Friday, October 14, 2011

Legal Ethics Writing Opportunity for Students

The Ethics and Professionalism Committee of the ABA Section on Litigation is seeking an unpaid student intern to assist its web editors. The intern will write weekly articles (short - from 300-500 words) discussing recent ethics opinions, rule changes, or anything else relevant to ethics and professionalism as it relates to the practice of law. The intern's articles will be edited and then published online under the intern's name, which will allow him or her to accumulate a online writing portfolio accessible by search engines like Google or Bing.

Law students interested in legal ethics are strongly encouraged to apply. To apply, please e-mail Josh Camson, web editor for the Ethics and Professionalism Committee with resume, a cover letter, and a brief writing sample (no more than two pages).

[Jeff Lipshaw]

October 14, 2011 | Permalink | Comments (0) | TrackBack (0)

"Remarkable Consistency"

The Iowa Supreme Court found that an attorney's neglect of several probate matters showed "remarkable consistency" and imposed a 30 day suspension.

The attorney was admitted in 1988 and had no prior discipline. His neglect prolonged the cases at issue in the bar proceedings, two of which took seven years to resolve. He will be automatically reinstated unless the Disciplinary Board objects.

Notably (and I don't recall seeing this in a prior bar discipline case), the attorney once served as a bar admission examiner. (Mike Frisch)

October 14, 2011 in Bar Discipline & Process | Permalink | Comments (0) | TrackBack (0)

Thursday, October 13, 2011

"A Fun, Safe Environment..."

The New York Appellate Division for the First Judicial Department declined to dismiss a lawsuit involving horrific injuries sustained by a bar patron. The defendant who had sought the dismissal was Bacardi.

The court found that the allegations sufficiently pled a viable claim for actual and punitive damages:

Plaintiff patron alleges that she was injured when, while at the bar at defendants-respondents' restaurant, the bartender, in a pyrotechnic display, poured Bacardi's high-alcohol content rum onto the surface of the bar and ignited it. At that point, the flame ignited into the bottle and the flaming contents shot out of the mouth of the bottle. As a result, plaintiff sustained severe burns.

The motion court properly concluded that under the circumstances plaintiff has viable claims for both negligence and strict liability based on defective design. Bacardi has submitted no evidence substantively contradicting the facts set forth in the complaint or in the affidavits of plaintiff's experts...Although Bacardi included warning labels on the bottle of Bacardi 151 and installed a removable flame arrester, it did so while actively promoting the very pyrotechnic uses that caused plaintiff's injuries.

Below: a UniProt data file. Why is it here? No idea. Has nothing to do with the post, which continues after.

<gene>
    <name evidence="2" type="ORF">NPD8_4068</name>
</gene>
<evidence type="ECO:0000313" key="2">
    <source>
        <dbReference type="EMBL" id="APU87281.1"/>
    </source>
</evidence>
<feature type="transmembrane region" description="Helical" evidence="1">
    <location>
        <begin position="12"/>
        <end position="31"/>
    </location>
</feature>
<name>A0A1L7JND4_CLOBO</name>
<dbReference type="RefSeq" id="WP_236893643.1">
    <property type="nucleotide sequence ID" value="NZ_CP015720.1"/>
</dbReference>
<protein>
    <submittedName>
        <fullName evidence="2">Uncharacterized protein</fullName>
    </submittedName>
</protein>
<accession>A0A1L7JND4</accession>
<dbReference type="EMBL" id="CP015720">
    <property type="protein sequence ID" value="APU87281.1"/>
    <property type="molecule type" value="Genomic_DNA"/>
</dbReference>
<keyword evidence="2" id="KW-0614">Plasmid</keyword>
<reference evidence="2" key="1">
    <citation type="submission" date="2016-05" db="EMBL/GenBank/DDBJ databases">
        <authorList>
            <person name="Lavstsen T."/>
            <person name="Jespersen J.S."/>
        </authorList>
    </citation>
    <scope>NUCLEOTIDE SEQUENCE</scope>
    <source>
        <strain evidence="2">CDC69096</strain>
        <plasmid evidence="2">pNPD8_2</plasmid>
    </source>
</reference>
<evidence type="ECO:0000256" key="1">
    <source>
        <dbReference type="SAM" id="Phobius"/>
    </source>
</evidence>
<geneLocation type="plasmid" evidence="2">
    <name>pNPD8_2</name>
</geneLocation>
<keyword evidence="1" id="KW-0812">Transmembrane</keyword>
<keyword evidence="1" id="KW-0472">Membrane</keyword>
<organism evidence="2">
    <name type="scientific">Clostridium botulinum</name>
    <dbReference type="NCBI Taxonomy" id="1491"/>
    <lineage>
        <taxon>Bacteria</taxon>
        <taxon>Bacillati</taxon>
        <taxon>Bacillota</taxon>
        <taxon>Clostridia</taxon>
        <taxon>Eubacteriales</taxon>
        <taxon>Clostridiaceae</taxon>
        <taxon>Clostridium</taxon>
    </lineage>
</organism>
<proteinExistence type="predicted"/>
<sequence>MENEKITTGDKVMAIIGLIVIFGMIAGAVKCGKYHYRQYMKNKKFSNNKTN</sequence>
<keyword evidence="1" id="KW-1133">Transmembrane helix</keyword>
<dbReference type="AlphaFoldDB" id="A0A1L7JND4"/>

The New York Daily News had this coverage of the filing of the suit:

A Manhattan woman who went up in flames to "Great Balls of Fire" when a bartender lit a match to 151-proof booze is firing back in court.

Lauren Sclafani is suing the owners of the Brother Jimmy's chain of barbecue restaurants after she suffered second- and third-degree burns in March in a fiery stunt gone bad.

"I was just about to leave when they decided to light the bar on fire," Sclafani said. "The next thing I know, I am on fire."

Sclafani and a friend were at the Brother Jimmy's on Amsterdam Ave. when the bar was doused in Bacardi 151 rum and lit on fire while the classic Jerry Lee Lewis tune played.

Her suit, filed in Manhattan Supreme Court, charges the bottle of booze exploded, shooting flames that engulfed Sclafani's face, arms and arms.

"It's like lighting gasoline," said her lawyer, Thomas Moore.

Sclafani, a financial worker, spent three weeks in the burn center at New York-Presbyterian Hospital, where she underwent surgeries and skin grafts.

"I can't understand why they would light the bar on fire," she said. "It's mind-boggling to me that they would put so many people in peril."

A spokesman for Brother Jimmy's - which no longer keeps bottles of 151-proof rum in stock - defended the chain's safety record.

"It is a fun, safe environment that people have come to know for 20 years," said Ron Berkowitz.

Sclafani said her injuries will force her to wear compression garments on her hands and to stay out of the sun.

"I just want to go on with my life," she said. "But I really can't."

Her suit also targets Bacardi.

"If you want to do some drinking, I can't think of why 100-proof wouldn't be enough," Moore said.

(Mike Frisch)

October 13, 2011 in Law & Society | Permalink | Comments (0) | TrackBack (0)

The End Of An Affair